The Nissan Leaf started the modern affordable EV race, and this second-generation model is finally here to keep pace with the world it created. No, it doesn't have the range of some of the vehicles it's compared against, but it's significantly cheaper than most, starting at under $30,000 before incentives.
Today's Leaf offers 151 miles of range, which is plenty for most folks, and a longer-range version is coming. Prospective buyers will appreciate its sprightly acceleration, good space and normalized appearance (the original Leaf looked like a deflated frog, this one looks like a Nissan).
The Leaf holds two tech trump cards, too: E-Pedal, which is a better implimentation of one-pedal driving tech than most of its rivals, and the optional ProPilot Assist advanced driver aid that combines intelligent cruise control with lane centering.
The i Pace scoots to 60 in just 4.5 seconds, a smidge quicker than the Model X 100D. Strong acceleration comes with something not found on any other major production EV: an engine noise. Yes, put the I-Pace in its sportiest Dynamic mode and, by default, the car emits a subtle hum that sounds like someone put a V8 in the trunk of the Jetsons' flying pod.
Inside two screens in the center dashboard comprise the InControl Touch Pro Duo infotainment system. For good measure there is also a configurable gauge cluster for the ultimate in customization. However, the system relies on a steady diet of menus and submenus, which can be confusing the first time out. Budget some time to learn all the menus before heading out on the road.
We already liked the practical and reasonably spacious gas-powered Kona, and the electric version should retain those virtues. With 201 horsepower and 290 pound-feet of torque, it should be fun to drive, too.
The Soul only promises around 100-ish miles of range per charge, but that's still a very respectable amount for urban commuting and errand running. Plus, available ChaDeMo rapid recharging gets you back up to 80-percent range in around 30 minutes.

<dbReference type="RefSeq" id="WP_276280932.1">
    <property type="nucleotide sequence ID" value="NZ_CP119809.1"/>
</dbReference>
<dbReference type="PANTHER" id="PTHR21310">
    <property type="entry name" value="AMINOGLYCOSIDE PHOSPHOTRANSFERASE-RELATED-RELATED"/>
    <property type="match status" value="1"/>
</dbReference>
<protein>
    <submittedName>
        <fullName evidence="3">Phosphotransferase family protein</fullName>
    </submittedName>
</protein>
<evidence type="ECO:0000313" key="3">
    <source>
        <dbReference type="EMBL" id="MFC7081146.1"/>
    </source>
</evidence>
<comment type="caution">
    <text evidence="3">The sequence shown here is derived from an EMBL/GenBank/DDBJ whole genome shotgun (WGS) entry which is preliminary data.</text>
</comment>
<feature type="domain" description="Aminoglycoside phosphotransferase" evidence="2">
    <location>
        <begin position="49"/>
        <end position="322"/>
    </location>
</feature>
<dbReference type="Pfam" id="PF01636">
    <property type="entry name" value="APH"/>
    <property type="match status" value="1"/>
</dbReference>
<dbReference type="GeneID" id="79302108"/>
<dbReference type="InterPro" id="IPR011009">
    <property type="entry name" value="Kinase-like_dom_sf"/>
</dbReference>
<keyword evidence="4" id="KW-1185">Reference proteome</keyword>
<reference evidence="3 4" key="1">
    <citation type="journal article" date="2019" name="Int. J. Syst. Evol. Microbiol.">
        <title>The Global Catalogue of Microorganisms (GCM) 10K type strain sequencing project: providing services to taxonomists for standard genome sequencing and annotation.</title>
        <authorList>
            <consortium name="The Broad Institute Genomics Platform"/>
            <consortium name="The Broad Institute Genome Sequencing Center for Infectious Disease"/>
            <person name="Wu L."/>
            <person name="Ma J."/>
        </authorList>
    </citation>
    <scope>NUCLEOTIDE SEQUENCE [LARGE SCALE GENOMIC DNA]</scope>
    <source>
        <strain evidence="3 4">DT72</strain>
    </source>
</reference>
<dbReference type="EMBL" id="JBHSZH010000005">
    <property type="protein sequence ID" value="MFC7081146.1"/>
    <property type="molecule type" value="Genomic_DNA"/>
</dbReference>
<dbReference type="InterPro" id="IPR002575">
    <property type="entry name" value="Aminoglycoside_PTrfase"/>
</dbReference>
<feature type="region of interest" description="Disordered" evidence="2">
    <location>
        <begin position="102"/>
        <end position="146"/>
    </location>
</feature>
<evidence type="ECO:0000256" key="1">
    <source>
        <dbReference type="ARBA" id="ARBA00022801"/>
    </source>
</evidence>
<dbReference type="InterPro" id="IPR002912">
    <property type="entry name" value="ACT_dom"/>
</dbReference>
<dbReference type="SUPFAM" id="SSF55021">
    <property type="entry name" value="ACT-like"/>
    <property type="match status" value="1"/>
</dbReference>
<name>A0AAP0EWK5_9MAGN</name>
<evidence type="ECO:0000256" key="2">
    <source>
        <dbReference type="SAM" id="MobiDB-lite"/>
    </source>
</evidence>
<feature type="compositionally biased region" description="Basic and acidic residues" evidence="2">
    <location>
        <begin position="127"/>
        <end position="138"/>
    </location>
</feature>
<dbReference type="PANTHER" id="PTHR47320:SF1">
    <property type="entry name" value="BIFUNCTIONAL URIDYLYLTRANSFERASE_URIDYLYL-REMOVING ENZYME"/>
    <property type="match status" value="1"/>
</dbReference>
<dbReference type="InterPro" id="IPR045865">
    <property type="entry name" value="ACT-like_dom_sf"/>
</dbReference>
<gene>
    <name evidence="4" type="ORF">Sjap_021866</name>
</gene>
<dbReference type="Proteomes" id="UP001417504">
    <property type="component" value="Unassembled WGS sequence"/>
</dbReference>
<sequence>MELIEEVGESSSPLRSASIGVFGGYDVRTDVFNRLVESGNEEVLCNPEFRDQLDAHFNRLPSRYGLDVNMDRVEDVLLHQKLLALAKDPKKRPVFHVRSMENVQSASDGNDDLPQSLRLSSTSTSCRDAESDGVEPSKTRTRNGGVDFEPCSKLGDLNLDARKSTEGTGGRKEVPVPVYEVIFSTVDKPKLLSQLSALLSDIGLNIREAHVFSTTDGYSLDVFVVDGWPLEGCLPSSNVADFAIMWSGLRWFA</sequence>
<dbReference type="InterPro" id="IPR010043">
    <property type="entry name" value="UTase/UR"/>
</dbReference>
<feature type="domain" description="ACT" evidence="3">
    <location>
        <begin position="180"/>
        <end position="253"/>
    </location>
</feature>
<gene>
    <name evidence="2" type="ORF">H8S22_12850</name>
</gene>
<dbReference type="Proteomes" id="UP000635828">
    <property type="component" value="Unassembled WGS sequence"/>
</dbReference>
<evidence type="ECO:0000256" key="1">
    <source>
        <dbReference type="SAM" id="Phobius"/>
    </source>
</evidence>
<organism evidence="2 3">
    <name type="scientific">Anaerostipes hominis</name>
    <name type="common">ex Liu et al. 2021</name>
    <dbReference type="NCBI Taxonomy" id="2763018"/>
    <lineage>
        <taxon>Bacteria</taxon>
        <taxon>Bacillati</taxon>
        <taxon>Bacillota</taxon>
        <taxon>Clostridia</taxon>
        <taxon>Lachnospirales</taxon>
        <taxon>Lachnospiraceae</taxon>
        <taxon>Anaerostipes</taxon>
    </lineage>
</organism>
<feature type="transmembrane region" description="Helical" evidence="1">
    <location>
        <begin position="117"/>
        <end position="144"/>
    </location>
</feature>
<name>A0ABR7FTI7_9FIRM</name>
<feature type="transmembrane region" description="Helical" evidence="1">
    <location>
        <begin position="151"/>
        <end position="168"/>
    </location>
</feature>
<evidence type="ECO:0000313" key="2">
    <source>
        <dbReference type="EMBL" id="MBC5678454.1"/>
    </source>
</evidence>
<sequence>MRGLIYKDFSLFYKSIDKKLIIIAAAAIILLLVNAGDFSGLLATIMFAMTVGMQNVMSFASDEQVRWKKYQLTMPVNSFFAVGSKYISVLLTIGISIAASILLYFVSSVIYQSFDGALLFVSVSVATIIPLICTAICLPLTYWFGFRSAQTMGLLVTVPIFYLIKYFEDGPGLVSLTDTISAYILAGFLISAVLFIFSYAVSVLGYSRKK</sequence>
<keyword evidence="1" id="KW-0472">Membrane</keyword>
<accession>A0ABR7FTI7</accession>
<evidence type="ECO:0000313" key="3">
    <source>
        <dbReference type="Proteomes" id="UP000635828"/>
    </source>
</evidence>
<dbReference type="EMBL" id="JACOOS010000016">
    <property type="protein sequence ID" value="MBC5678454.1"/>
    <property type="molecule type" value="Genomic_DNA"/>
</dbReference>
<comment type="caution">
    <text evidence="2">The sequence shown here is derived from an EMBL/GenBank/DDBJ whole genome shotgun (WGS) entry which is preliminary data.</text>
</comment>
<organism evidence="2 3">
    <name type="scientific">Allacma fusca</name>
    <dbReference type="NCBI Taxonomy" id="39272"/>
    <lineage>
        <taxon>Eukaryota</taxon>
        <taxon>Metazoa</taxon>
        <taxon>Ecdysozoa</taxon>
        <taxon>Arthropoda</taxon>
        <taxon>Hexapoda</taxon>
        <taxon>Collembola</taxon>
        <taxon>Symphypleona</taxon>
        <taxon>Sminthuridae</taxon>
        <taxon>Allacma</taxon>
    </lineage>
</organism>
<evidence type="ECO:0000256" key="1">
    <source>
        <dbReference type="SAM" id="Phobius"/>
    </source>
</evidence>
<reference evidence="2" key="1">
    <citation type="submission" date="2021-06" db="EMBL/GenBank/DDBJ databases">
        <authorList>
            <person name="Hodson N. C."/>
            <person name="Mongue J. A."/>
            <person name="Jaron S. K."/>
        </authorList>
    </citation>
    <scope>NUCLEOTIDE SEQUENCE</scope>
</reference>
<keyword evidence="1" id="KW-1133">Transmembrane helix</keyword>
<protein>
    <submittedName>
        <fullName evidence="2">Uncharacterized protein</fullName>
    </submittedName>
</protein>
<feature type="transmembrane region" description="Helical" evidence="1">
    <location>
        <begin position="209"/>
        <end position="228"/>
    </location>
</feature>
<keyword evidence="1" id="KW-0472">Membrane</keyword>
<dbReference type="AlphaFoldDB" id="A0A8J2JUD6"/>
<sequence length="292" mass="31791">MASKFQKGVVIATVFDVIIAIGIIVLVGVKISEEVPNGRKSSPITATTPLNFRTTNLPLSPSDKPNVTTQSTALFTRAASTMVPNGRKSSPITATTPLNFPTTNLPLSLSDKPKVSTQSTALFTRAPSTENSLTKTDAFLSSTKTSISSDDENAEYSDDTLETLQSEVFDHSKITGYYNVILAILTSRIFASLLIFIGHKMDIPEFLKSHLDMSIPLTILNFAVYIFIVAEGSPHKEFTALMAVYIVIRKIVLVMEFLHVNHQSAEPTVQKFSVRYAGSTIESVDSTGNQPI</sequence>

Other than being the torquiest Soul you can buy at 210 pound-feet, it's rocking everything we already love about the standard Soul — great UVO 3 infotainment, loads of boxy style and plenty of space for cargo out back.
With a range of 114 miles and starting price of $44,450 before tax credits, the BMW i3 is falling behind in an era of EVs that offer about 100 miles more range for thousands less. Still, the i3 has a lot going for it.
Although on sale since the 2014 model year, the i3 still looks cutting-edge. For those who want to stand out while they whir quietly past, the i3's visual pop is there to win hearts ... for those who are fond of its polarizing looks.
The BMW i3 graces the scales with only 2,961 pounds thanks to its carbon-composite structure and body panels. As a result, its 170 horsepower and 184 pound-feet of torque mean zippy acceleration (7.2 seconds to 60 mph) as well as lively handling.
The Hyundai Ioniq is one of the few good-looking EVs you can actually afford. Starting at under $30,000, you get a range of 124 miles on a charge — an equivalent of 136 MPG. Tech is plentiful, design is sleek and cargo capacity is better than most with the lift gate and foldable rear seats.